V.    Net Zero Dairying

As per Intergovernmental Panel on Climate Change (IPCC), the global average temperature is projected to increase by 3.7 to 4.8 °C at the end of 21st century leading to catastrophic and irreversible effects on the planet. By recognising this, majority of countries around the world adopted the Paris Agreement with an aim to pursue efforts to limit global warming to 1.5 °C above pre-industrial levels. To achieve this goal, world leaders have agreed to take intense climate change mitigation actions in a move towards Net-Zero Greenhouse Gas (GHG) emission targets by 2050 (COP26, 2021). India also committed to achieve Net-Zero GHG target by 2070.

In dairying, enteric fermentation is a major hotspot contributing about 70% to total cradle to farm-gate GHGs. Manure management, feed production and on-farm energy use contribute about 15%, 10% and 5%, respectively. Adoption of sustainable practices such as scientific fodder production, feeding, manure and energy management coupled with GHG removal through Carbon sequestration would help achieve the state of ‘Net-Zero GHG emissions’ by 2070.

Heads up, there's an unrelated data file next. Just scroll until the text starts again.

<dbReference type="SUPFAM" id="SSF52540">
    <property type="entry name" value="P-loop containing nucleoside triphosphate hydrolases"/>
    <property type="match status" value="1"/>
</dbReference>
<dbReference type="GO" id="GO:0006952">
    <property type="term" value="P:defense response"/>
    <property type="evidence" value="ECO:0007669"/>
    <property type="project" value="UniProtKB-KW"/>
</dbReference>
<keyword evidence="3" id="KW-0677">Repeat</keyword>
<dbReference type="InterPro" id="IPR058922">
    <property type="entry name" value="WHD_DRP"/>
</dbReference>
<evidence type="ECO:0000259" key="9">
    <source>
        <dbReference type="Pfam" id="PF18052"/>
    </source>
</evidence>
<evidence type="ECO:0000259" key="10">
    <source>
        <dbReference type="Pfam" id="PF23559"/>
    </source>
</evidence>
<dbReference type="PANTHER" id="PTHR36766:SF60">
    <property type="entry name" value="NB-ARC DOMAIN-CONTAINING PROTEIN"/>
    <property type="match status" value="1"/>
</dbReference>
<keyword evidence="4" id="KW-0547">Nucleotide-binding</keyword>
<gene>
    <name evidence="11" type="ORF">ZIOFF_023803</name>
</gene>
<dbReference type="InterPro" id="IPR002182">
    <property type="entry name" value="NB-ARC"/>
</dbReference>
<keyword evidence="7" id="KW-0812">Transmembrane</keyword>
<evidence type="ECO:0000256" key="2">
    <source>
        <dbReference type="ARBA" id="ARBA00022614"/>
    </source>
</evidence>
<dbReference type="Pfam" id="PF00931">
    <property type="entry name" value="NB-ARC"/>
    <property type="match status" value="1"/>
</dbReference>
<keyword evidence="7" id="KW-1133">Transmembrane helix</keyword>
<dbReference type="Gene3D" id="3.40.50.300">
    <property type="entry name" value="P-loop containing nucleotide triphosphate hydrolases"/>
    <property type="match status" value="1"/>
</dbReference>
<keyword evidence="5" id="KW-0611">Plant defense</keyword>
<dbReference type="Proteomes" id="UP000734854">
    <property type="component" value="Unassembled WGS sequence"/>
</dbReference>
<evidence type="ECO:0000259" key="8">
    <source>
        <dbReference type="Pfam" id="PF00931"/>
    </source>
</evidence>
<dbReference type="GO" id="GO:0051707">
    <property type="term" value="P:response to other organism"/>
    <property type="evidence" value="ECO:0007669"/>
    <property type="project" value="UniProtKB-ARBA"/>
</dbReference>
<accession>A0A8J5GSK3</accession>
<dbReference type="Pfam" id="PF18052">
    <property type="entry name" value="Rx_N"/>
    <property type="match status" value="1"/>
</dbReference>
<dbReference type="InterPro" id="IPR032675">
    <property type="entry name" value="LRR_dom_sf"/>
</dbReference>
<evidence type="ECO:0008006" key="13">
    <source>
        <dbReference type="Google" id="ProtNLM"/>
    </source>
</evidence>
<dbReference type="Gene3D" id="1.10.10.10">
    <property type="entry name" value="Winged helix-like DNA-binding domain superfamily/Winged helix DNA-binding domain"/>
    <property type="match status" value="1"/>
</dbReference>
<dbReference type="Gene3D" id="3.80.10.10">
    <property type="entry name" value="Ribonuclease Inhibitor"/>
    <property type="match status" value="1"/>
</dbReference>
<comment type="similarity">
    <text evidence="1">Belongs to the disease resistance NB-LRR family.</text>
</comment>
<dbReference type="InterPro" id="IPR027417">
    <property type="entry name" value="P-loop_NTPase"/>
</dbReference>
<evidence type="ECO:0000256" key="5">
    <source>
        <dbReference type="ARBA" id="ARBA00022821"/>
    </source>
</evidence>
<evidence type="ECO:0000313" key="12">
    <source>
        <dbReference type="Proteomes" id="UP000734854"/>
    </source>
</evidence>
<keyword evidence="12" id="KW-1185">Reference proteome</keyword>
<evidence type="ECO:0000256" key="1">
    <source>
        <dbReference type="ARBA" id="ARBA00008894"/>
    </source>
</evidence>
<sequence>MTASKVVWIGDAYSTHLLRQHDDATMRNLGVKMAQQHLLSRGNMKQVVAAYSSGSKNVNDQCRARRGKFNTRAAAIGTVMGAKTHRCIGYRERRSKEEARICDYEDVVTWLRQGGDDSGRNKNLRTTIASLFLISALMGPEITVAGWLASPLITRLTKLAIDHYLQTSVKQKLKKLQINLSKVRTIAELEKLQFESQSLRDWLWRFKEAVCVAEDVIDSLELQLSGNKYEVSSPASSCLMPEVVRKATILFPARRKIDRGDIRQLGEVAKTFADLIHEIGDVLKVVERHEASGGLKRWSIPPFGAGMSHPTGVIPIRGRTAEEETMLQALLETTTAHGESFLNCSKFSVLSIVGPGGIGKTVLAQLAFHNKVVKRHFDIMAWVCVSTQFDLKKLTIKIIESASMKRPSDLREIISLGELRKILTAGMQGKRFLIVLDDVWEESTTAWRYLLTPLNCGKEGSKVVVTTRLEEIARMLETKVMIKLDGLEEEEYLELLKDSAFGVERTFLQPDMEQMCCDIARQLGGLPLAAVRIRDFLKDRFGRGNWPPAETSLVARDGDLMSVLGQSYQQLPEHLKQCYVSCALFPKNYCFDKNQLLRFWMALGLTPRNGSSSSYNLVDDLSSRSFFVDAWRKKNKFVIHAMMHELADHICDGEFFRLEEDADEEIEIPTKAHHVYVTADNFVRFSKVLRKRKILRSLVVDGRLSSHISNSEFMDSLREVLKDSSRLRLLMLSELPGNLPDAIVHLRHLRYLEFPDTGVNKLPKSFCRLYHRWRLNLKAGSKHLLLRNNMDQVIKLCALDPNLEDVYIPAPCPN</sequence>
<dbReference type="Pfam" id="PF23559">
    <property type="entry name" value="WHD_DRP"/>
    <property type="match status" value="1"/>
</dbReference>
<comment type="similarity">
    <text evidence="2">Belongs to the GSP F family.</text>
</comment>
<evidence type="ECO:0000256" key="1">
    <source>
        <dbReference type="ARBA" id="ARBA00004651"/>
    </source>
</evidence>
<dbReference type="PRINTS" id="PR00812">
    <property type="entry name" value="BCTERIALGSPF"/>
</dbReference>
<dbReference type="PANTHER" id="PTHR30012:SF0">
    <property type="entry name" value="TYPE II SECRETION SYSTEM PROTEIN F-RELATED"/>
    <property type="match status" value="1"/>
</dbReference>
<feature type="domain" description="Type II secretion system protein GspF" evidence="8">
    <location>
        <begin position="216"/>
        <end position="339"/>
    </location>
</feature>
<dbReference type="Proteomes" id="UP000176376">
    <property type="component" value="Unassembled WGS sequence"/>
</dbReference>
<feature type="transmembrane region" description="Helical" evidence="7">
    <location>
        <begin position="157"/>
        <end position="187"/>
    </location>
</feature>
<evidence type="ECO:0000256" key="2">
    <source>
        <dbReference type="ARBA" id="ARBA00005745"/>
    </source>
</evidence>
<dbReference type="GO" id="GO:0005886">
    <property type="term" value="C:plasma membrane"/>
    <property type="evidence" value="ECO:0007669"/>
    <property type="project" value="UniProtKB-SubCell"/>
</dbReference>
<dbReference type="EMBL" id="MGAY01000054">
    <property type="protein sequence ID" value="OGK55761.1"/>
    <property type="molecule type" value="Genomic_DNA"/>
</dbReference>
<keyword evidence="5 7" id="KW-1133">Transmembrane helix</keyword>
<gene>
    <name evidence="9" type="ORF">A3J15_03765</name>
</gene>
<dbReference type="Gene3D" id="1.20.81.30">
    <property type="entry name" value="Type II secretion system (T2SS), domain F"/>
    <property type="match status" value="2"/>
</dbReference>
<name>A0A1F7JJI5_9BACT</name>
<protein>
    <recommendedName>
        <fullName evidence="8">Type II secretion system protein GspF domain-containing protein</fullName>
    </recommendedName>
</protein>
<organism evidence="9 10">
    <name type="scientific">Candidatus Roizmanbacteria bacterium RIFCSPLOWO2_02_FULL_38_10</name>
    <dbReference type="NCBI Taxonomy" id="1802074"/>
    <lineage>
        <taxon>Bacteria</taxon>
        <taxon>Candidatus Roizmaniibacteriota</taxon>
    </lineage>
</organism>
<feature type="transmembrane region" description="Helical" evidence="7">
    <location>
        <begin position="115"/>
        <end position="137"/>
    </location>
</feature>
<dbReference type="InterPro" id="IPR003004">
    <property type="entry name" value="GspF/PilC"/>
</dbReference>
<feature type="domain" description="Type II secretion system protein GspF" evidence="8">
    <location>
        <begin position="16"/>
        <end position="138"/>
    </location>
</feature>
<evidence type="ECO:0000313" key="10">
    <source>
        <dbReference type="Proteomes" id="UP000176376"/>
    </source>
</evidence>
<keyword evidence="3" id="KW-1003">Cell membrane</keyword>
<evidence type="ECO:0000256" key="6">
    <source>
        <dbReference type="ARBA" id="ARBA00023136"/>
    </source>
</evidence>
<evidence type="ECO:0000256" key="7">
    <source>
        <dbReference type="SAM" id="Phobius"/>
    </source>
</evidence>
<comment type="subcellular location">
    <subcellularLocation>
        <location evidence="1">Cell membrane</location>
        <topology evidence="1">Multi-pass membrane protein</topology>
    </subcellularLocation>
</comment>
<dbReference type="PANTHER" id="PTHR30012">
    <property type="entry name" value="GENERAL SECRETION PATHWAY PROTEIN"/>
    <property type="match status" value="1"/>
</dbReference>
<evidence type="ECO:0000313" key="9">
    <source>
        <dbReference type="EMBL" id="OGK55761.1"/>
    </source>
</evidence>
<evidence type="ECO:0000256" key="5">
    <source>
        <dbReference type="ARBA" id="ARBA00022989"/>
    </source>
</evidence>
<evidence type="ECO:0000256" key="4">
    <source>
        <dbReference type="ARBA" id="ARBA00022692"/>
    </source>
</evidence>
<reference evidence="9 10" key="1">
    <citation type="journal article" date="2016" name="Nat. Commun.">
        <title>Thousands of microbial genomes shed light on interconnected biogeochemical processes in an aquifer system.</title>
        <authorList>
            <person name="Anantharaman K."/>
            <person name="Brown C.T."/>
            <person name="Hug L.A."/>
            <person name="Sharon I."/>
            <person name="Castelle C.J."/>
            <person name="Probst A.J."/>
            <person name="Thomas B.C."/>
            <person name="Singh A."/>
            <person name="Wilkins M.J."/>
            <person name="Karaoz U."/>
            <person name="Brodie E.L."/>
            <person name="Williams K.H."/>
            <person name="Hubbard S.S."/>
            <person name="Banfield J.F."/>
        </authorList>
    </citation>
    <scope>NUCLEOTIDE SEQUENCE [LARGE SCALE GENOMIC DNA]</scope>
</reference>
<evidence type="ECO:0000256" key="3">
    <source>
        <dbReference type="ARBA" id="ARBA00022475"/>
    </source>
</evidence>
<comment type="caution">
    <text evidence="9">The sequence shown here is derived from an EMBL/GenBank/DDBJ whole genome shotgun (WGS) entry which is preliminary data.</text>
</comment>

The framework to achieve net Zero Dairying would include, Genetic improvement of bovine, Animal health improvement, Scientific fodder production, Feeding management, Manure management, promotion of solar energy and Carbon sequestration. To create favourable environment for successful adoption of Net-Zero practices in dairy sector, farmers and milk unions in the country need to be supported with appropriate incentives and policies from government.

Concludingly, I would say all these measures will provide an enabling environment for future growth of dairying in the country; and contribute to strengthening livelihoods of small holder and marginal milk producers that form the majority of India’s milk production system.

Concerted efforts would be required from each of the stakeholders to achieve this.


Than you.